'Godzilla Minus One' is a period piece about the decades-old story NPR's A Martinez talks to movie critic Matt Schimkowitz, a writer for The A.V. Club, about Godzilla Minus One, which is out Friday, and is the latest movie in the Godzilla franchise.

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'Godzilla Minus One' is a period piece about the decades-old story

'Godzilla Minus One' is a period piece about the decades-old story

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NPR's A Martinez talks to movie critic Matt Schimkowitz, a writer for The A.V. Club, about Godzilla Minus One, which is out Friday, and is the latest movie in the Godzilla franchise.

A MARTÍNEZ, HOST:

Godzilla is back.

(SOUNDBITE OF GODZILLA ROARING)

MARTÍNEZ: The latest Godzilla movie comes to U.S. and Canadian theaters today. It's called "Godzilla Minus One," and unlike other Godzilla movies, this one is a period piece. It's set in Japan after World War II, and it's been getting rave reviews from movie critics. Our next guest is one of those critics. Matt Schimkowitz writes for the A.V. club. Matt, so let's start with the name of the movie. Why is it called "Godzilla Minus One"?

MATT SCHIMKOWITZ: The concept is that Japan, which had already been devastated by war, faces a new threat with Godzilla, bringing the country into the minus. So the idea is that Godzilla is attacking at a time when the country is very much on its heels.

MARTÍNEZ: So there have been lots of Godzilla films, 37 so far, a 38th coming out next year. What's different about this one?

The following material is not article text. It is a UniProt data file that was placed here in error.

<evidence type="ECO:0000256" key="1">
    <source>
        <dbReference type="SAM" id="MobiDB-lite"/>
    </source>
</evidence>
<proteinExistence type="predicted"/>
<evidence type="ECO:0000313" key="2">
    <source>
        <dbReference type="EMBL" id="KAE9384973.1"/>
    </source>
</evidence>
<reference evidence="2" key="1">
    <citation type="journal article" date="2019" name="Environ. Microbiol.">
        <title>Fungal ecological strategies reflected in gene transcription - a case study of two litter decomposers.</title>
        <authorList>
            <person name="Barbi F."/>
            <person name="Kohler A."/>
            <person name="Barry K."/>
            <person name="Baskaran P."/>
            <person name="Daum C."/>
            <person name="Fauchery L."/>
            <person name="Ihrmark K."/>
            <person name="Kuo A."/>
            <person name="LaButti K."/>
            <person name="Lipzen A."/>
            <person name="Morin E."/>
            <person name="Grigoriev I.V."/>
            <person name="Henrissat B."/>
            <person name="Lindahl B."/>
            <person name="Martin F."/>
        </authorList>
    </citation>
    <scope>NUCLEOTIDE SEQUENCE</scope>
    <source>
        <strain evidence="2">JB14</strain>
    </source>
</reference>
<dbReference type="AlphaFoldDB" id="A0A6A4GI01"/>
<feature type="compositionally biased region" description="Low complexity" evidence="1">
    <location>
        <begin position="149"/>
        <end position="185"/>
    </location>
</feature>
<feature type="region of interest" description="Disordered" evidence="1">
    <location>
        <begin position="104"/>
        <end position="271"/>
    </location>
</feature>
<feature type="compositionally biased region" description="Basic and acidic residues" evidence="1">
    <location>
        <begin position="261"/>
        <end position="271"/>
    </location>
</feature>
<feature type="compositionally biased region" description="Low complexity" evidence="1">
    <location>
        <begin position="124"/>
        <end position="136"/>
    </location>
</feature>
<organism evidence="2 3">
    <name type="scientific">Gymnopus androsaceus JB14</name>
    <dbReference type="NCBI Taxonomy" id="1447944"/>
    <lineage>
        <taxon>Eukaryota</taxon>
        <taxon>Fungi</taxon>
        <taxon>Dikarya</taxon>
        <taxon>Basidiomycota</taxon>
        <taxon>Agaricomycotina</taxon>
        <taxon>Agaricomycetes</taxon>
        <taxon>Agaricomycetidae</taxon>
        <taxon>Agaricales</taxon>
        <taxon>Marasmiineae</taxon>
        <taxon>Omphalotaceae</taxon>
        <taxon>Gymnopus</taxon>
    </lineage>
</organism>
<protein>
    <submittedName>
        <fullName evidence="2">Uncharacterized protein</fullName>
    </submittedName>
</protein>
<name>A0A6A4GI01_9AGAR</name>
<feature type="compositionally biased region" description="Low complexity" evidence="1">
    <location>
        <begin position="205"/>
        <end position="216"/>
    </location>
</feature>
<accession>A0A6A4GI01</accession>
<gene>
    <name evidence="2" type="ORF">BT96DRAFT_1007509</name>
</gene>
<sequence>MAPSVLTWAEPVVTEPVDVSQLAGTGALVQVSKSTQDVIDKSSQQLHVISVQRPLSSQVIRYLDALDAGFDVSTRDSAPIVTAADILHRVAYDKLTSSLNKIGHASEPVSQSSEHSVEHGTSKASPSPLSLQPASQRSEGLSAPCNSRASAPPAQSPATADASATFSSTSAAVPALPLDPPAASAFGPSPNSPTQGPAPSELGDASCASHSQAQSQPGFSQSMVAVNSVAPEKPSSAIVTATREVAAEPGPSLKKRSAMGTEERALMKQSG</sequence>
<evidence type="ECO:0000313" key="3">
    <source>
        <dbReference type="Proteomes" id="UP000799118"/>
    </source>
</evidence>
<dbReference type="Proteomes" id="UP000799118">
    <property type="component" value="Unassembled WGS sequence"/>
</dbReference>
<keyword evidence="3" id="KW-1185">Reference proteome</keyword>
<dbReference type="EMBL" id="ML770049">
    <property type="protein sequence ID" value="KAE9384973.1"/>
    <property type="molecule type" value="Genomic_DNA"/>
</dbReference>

SCHIMKOWITZ: Well, this one is very much more of an adventure film. You know, it actually starts during World War II with a kamikaze pilot deciding not to go through with his mission and landing on an island, and it just so happens that that's Godzilla Island. And then the movie tracks from about 1944 through about 1948, not just dealing with Godzilla, but also dealing with the fallout of the bombings at Nagasaki and Hiroshima. So it is returning Godzilla to that metaphor for the threat of nuclear war and cities being destroyed by a power that humanity has never seen before. And this movie very much grabs onto that idea and puts a human face on it.

MARTÍNEZ: OK, so speaking of humans, most of the time in these movies, the people are just there to be terrorized - right? - and run in fear, fear for their lives. How does this Godzilla movie handle any human drama?

SCHIMKOWITZ: "Godzilla Minus One's" human drama is probably the best part of the movie. I mean, the Godzilla attacks are really exciting and ferocious, but two-thirds of it is a post-war melodrama about a shame-ridden soldier trying to make his life in a country that is economically depressed. You know, many people have died, many people are angry about the war. So it's really about how the Japanese people kind of continue to rebuild their lives after it. And there are parts of this movie that you're so engrossed in what's going on with these characters that you almost forget that there's a Godzilla rampaging around. It handles its human drama in a way that I haven't seen Godzilla films do before.

MARTÍNEZ: The character Godzilla, I mean, it's almost - what? - 70 years of Godzilla in the movies. What is it about Godzilla that has given it so much staying power, you think?

SCHIMKOWITZ: I mean, at least if you look at the last decade of Godzilla movies, I think that there has been a real effort to show different ways of approaching the character. And you can trace that back throughout Godzilla. Just like there's different styles of James Bond, there's different flavors of Godzilla. And the first Godzilla, the 1954 Godzilla, still terrifies with that threat of nuclear annihilation. It's still really palpable in the imagery in the film, especially in "Godzilla Minus One." So I think that people recognize that as a real and scary part of life on Earth. And I think Godzilla is just kind of linked into that.

MARTÍNEZ: That's Matt Schimkowitz, staff writer for the A.V. Club. Matt, thanks.

SCHIMKOWITZ: Thank you for having me.

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